You may also find the below links with topics on white balance very useful:
https://digital-photography-school.com/demystifying-white-balance/
Thank you!
Disclaimer: I am not a photography tutor or professional. This is only an effort to share the lessons and tips I learned, refresh the concepts from the class I attended, and compile my experiences using the digital camera.

White Balance in Photography
White Balance in Photography

You Might Also Like

27 Comments

  • Reply
    iScriblr
    March 20, 2018 at 12:49 pm

    Wow, this is super informative! I am still a novice when it comes to picture technicalities! 🙂

    • Reply
      InspiresN
      March 20, 2018 at 1:01 pm

      Thank you so much for reading and so glad it is useful .I am still learning with every click myself . Taking a basic workshop helped with understanding some of the basic technicalities although there’s so much more to learn and explore.

      • Reply
        iScriblr
        March 20, 2018 at 1:25 pm

        That’s great! A basic photography workshop sounds so much fun. I would love to join one too. (Lemme look around for it!) – I’m sure it must be really informative! 😉 🙂

  • Reply
    ffflavours
    March 20, 2018 at 12:57 pm

    Useful tips for beginners like me 🙂

    • Reply
      InspiresN
      March 20, 2018 at 1:02 pm

      Thank you so much, so glad to hear that! happy clicking:)

  • Reply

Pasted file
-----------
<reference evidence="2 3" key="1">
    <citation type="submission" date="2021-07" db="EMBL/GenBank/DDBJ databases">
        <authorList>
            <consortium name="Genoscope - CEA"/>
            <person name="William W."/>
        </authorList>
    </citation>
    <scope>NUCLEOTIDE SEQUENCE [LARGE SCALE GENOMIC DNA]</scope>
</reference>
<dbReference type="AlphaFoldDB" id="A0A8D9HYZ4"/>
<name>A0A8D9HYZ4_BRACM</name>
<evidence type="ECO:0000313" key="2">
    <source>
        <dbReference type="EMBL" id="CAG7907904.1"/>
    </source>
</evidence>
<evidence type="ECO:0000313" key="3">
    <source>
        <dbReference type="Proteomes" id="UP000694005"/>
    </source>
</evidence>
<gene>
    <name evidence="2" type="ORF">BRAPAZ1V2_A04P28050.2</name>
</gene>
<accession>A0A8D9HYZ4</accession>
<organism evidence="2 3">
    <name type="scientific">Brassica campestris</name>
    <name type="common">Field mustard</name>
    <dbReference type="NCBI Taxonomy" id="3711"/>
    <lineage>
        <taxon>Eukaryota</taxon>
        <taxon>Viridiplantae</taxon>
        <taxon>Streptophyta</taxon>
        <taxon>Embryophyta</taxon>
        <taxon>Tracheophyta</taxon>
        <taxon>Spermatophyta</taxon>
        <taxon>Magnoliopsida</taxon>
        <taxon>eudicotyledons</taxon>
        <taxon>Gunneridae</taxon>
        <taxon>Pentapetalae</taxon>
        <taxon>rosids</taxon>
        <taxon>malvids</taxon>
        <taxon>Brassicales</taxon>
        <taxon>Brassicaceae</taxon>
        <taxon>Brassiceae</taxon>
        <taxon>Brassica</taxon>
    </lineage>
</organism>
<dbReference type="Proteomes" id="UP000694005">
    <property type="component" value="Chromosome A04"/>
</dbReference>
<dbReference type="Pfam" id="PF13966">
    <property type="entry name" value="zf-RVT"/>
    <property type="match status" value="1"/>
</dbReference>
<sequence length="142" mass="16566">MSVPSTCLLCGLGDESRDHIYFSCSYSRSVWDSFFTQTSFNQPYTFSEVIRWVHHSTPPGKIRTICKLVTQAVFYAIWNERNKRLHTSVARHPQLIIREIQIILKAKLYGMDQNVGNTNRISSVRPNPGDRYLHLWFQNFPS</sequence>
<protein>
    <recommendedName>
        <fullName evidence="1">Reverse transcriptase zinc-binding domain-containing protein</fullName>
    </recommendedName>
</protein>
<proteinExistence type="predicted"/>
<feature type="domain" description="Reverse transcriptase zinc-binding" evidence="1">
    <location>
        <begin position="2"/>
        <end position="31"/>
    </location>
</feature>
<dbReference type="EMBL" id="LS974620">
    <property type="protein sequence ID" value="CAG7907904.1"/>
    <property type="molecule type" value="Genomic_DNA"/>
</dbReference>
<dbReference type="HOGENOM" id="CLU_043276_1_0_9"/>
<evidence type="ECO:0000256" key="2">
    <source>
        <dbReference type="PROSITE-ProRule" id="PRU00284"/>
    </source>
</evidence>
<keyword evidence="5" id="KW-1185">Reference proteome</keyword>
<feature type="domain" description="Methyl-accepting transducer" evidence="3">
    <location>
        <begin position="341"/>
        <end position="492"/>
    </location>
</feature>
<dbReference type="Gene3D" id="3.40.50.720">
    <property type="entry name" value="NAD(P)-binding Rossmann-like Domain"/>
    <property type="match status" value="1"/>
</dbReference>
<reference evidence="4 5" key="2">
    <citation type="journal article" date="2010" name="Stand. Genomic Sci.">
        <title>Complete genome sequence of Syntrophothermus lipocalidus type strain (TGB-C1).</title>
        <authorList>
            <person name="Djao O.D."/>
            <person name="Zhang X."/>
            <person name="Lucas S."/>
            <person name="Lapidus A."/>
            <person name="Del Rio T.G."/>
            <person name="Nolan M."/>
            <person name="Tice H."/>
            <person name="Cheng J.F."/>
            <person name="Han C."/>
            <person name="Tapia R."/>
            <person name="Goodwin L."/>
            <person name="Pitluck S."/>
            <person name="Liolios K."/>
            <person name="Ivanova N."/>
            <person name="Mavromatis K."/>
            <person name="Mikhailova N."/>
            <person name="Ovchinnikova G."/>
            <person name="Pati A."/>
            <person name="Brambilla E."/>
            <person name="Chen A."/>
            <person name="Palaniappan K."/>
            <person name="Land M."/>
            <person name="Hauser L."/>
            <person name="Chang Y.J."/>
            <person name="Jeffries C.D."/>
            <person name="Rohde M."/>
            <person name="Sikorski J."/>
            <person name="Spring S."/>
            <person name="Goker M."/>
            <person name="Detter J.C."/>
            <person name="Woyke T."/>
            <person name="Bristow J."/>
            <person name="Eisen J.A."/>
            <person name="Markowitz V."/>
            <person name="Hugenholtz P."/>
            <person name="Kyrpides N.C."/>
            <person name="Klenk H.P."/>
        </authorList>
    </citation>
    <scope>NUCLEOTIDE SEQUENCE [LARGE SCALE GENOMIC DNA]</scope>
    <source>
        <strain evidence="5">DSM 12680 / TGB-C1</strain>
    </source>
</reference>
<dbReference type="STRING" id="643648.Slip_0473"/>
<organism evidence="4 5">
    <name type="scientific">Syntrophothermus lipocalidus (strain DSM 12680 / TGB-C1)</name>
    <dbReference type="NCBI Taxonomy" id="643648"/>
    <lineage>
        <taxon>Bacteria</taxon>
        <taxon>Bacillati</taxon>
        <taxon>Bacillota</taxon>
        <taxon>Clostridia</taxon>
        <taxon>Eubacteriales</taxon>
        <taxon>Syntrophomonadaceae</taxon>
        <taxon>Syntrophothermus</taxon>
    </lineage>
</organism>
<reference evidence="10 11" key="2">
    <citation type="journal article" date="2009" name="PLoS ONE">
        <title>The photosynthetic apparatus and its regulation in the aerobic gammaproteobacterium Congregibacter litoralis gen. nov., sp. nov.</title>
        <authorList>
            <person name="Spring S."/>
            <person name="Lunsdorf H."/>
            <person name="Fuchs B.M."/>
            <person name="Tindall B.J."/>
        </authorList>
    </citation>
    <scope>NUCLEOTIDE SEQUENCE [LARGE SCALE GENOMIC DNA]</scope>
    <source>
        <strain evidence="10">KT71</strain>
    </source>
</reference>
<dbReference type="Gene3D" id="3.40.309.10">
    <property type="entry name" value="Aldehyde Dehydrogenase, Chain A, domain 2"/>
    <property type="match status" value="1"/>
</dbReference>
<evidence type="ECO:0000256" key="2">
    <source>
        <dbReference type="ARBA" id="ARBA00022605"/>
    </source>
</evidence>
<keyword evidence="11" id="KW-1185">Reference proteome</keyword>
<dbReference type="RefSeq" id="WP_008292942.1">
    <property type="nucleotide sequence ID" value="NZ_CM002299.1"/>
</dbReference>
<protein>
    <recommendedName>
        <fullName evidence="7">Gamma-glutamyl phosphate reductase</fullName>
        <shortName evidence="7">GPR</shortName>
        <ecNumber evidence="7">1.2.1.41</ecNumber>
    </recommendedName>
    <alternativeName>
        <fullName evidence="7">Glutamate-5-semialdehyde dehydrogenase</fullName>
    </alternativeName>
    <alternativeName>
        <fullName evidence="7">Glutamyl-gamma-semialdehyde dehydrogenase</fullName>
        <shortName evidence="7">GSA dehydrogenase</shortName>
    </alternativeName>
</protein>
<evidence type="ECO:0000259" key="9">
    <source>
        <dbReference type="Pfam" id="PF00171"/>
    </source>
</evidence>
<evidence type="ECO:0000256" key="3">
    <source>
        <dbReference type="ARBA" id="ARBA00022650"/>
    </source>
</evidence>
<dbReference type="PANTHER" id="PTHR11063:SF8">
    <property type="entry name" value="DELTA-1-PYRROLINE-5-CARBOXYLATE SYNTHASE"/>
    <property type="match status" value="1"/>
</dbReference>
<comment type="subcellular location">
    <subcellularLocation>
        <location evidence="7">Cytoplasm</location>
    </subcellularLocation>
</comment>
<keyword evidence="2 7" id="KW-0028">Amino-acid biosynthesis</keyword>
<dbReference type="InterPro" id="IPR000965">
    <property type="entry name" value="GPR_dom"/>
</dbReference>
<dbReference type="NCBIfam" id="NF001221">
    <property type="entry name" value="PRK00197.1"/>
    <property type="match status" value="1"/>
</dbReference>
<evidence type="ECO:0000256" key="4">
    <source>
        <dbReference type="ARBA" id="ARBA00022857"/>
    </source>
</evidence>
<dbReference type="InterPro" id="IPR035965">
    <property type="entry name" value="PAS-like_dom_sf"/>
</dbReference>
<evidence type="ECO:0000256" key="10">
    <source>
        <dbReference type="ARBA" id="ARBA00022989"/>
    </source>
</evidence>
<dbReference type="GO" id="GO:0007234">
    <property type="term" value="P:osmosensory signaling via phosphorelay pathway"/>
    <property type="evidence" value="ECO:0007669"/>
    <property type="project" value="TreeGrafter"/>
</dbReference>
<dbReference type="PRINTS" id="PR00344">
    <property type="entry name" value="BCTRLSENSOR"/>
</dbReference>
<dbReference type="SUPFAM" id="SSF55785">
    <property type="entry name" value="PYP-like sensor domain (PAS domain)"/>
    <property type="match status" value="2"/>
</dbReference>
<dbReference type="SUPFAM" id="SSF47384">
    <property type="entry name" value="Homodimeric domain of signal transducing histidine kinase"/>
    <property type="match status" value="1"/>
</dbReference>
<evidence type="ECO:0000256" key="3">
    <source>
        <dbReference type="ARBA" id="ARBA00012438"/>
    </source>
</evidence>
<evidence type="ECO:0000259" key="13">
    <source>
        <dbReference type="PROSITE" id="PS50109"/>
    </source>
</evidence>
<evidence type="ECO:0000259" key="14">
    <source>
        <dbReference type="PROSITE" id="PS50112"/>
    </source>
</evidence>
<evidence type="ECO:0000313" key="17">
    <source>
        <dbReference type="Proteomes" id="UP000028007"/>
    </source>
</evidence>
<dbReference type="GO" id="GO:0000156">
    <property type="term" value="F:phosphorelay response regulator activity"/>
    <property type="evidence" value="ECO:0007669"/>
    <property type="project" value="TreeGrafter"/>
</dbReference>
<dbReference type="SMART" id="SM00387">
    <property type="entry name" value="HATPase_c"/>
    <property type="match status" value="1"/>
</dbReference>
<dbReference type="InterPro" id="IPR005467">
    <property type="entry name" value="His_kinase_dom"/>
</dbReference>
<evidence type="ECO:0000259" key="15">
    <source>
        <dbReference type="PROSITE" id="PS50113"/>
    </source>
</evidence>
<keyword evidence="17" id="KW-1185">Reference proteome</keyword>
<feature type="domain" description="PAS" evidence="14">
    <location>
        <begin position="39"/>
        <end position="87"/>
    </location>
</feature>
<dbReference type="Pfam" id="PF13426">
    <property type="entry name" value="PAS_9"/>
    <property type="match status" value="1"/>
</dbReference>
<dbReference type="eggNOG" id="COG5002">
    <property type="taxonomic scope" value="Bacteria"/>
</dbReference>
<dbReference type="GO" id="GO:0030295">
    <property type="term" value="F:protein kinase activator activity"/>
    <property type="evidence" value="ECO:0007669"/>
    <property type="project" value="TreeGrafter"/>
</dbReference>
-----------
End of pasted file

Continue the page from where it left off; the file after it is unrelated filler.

Megala
    March 20, 2018 at 1:13 pm

    Learning a lot here, thanks !

    • Reply
      InspiresN
      March 20, 2018 at 2:38 pm

      Thank you so much Megala, am glad it helps !

  • Reply
    raynotbradbury
    March 20, 2018 at 2:03 pm

    I know nothing about it…but great detailed post 🙂 👏 & for ex I like the last photo (with the flowers), looks nice 🙂

    • Reply
      InspiresN
      March 20, 2018 at 2:40 pm

      Thanks for the comment Ray. I’m glad you liked the photo the natural colors always are pleasing indeed!

  • Reply
    Ramyarecipes
    March 20, 2018 at 2:38 pm

    Informative post and pic is so natural and beautiful too

    • Reply
      InspiresN
      March 20, 2018 at 2:41 pm

      Thank you Ramya glad you loved this picture, much appreciated!

  • Reply
    Lace n Plaid
    March 20, 2018 at 2:40 pm

    Thanks so much. I am still struggling and this post is very helpful.

    • Reply
      InspiresN
      March 20, 2018 at 2:42 pm

      I am so happy to hear that it is useful .Thank you so much!

  • Reply
    Divya Deepak Rao
    March 20, 2018 at 3:33 pm

    It’s so nice that you’ve compiled all the essentials of White Balance Nisha. The picture of the hibiscus is simply gorgeous!

    • Reply
      InspiresN
      March 20, 2018 at 3:39 pm

      Thanks a lot Divya! I’m so glad you liked the capture of the hibiscus 🌺

  • Reply
    Just Me!
    March 20, 2018 at 6:56 pm

    Thank you for this, very informative!

    • Reply
      InspiresN
      March 20, 2018 at 7:16 pm

      I’m happy to hear it is informative and useful .Thanks for stopping by!

  • Reply
    SaRitzy
    March 21, 2018 at 7:44 am

    These are some lovely tips!

    • Reply
      InspiresN
      March 21, 2018 at 9:53 am

      Thank you so much, glad you love these tips!

  • Reply
    The Karavali Wok
    March 22, 2018 at 2:40 pm

    Thank you for the informative post !!

    • Reply
      InspiresN
      March 22, 2018 at 5:02 pm

      It’s a pleasure to share and glad to hear that! Thank you!

  • Reply
    jyo
    March 23, 2018 at 12:48 am

    Very educative post💯💯

  • Reply
    indianeskitchen
    April 6, 2018 at 12:21 pm

    How beautiful! Love the little bug too….lol

  • Reply
    Post Processing Tips in Photography - InspiresN
    November 23, 2020 at 4:45 pm

    […] White balance corrects the color tints in your photo and if the photo needs more blue for example adjust accordingly. […]

  • Leave a Reply

    This site uses Akismet to reduce spam. Learn how your comment data is processed.

    %d bloggers like this: